Gig review: King Ayisoba

Apozora Ayisoba's music is far outside Western rock tradition. Picture: Contributed

Apozora Ayisoba's music is far outside Western rock tradition. Picture: Contributed

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THE East End Social has started as it means to go on. Sponsored by the Glasgow Culture 2014 programme and curated by East End-based independent record label Chemikal Underground, the Social will bring a wide-ranging and exciting blend of musicians to Glasgow over the summer, and the headline presence of Ghanaian kologo player King Ayisoba helped reflect the area he was here to promote.

King Ayisoba - Platform, Glasgow

****

Bare-chested, wearing his hair in elaborate looped braids and dressed in rainbow-patterned trousers, Apozora Ayisoba’s live set is a unique experience. He plays alone with his kologo, a simple wooden cross between a guitar and a lute which creates loud, rhythmic tones, especially when its strings are hit with such force as the King uses. Similarly, his voice is a powerful call which fills the space, the joyous, mantra-like repetition of his songs creating the perfect conditions for dancing.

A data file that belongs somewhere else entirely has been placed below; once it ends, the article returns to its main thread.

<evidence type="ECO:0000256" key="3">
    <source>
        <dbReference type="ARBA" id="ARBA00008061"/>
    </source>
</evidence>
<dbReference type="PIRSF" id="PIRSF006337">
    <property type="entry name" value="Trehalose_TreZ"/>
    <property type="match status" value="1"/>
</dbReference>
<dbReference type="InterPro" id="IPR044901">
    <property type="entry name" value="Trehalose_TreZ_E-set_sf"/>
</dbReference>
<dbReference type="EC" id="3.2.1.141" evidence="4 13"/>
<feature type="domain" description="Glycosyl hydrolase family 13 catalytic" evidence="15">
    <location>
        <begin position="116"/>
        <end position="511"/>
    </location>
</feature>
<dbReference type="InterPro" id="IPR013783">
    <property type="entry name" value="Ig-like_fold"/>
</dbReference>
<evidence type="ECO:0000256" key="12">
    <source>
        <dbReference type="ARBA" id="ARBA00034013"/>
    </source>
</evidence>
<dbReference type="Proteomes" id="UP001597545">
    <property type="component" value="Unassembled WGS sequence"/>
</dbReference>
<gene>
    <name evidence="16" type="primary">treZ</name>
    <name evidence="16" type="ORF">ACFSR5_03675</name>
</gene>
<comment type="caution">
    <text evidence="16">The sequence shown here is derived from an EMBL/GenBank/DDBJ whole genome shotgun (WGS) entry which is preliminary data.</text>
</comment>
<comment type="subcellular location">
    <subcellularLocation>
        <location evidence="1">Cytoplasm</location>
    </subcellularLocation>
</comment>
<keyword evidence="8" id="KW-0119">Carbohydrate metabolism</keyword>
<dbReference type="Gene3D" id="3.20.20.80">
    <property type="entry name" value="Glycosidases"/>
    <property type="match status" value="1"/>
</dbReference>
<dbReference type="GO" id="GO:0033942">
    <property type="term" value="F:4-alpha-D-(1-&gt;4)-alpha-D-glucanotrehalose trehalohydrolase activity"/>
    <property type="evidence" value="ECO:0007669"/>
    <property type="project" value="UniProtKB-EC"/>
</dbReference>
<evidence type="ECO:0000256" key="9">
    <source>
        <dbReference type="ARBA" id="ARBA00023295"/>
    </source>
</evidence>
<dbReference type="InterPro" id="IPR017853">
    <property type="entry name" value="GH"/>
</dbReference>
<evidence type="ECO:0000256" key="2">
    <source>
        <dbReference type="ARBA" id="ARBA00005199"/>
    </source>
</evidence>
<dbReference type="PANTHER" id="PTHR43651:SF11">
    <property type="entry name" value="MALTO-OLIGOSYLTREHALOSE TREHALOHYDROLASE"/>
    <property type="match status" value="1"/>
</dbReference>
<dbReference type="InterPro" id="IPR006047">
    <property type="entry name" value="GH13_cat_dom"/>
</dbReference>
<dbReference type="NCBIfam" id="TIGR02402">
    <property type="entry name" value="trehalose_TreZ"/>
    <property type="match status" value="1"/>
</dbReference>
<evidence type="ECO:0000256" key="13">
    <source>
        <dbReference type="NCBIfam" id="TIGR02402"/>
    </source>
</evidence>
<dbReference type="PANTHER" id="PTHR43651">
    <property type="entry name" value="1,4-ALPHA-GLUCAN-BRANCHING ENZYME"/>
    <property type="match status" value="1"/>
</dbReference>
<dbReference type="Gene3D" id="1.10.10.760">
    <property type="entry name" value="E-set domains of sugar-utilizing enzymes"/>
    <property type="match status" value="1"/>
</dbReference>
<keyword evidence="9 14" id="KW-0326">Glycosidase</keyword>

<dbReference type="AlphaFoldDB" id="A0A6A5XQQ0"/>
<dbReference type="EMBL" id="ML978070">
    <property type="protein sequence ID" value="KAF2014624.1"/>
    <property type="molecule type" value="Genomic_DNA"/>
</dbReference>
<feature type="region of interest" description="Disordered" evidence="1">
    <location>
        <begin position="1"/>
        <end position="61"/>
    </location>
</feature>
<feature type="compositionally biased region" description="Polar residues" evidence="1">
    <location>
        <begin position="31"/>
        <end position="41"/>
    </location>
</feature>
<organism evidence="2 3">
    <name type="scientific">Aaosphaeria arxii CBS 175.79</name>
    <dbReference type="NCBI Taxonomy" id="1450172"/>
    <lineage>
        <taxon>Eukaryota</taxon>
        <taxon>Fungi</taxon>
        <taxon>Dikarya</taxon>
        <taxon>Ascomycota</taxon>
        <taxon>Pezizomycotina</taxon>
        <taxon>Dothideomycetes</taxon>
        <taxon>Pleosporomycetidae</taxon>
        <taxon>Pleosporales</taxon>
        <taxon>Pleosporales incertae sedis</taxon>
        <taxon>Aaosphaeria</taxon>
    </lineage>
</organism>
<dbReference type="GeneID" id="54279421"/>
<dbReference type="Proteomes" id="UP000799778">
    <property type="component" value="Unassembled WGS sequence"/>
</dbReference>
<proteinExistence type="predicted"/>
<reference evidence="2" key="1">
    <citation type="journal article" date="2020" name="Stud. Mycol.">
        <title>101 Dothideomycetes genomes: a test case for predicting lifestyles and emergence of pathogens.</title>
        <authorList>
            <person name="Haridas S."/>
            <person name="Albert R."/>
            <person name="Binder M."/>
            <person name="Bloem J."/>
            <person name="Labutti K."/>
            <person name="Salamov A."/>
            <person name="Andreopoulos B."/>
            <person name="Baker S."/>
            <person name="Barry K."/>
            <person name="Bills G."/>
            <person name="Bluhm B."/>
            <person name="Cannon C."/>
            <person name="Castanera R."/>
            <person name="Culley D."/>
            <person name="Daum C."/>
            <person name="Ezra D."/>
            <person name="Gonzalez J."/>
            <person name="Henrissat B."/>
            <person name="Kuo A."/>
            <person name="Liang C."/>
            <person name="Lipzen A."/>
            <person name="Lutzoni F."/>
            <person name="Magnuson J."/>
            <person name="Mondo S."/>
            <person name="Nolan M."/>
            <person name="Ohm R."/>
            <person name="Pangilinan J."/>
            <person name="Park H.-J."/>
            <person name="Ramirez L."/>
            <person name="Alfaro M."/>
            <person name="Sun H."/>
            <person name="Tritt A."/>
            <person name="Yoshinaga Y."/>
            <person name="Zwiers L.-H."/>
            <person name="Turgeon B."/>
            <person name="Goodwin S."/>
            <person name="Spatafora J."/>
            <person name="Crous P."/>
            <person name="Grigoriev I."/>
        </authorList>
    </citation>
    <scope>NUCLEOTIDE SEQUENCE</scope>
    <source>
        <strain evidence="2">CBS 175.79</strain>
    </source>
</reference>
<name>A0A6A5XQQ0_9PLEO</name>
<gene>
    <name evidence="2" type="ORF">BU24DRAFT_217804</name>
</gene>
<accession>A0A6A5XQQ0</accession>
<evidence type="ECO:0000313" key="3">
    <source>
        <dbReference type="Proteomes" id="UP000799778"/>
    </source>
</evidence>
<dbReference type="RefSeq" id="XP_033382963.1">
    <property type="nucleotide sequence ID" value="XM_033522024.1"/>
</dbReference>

What was most thrilling was the chance to have our ears opened to an artist so outside the traditions of Western rock music, especially one whose hiplife sound has taken him to No.1 in Ghana with the hit I Want to See You My Father. By the end he had encouraged the audience to bray like goats in musical tribute to their animals, performed a kologo and guitar duet with his European sponsor Arnold de Boer (aka support act Zea and a member of The Ex), and brilliantly introduced Wicked Leaders with the innocent but well-received words “we don’t like bad leaders, we don’t like corruption either… this is a song to advise them to be good.”

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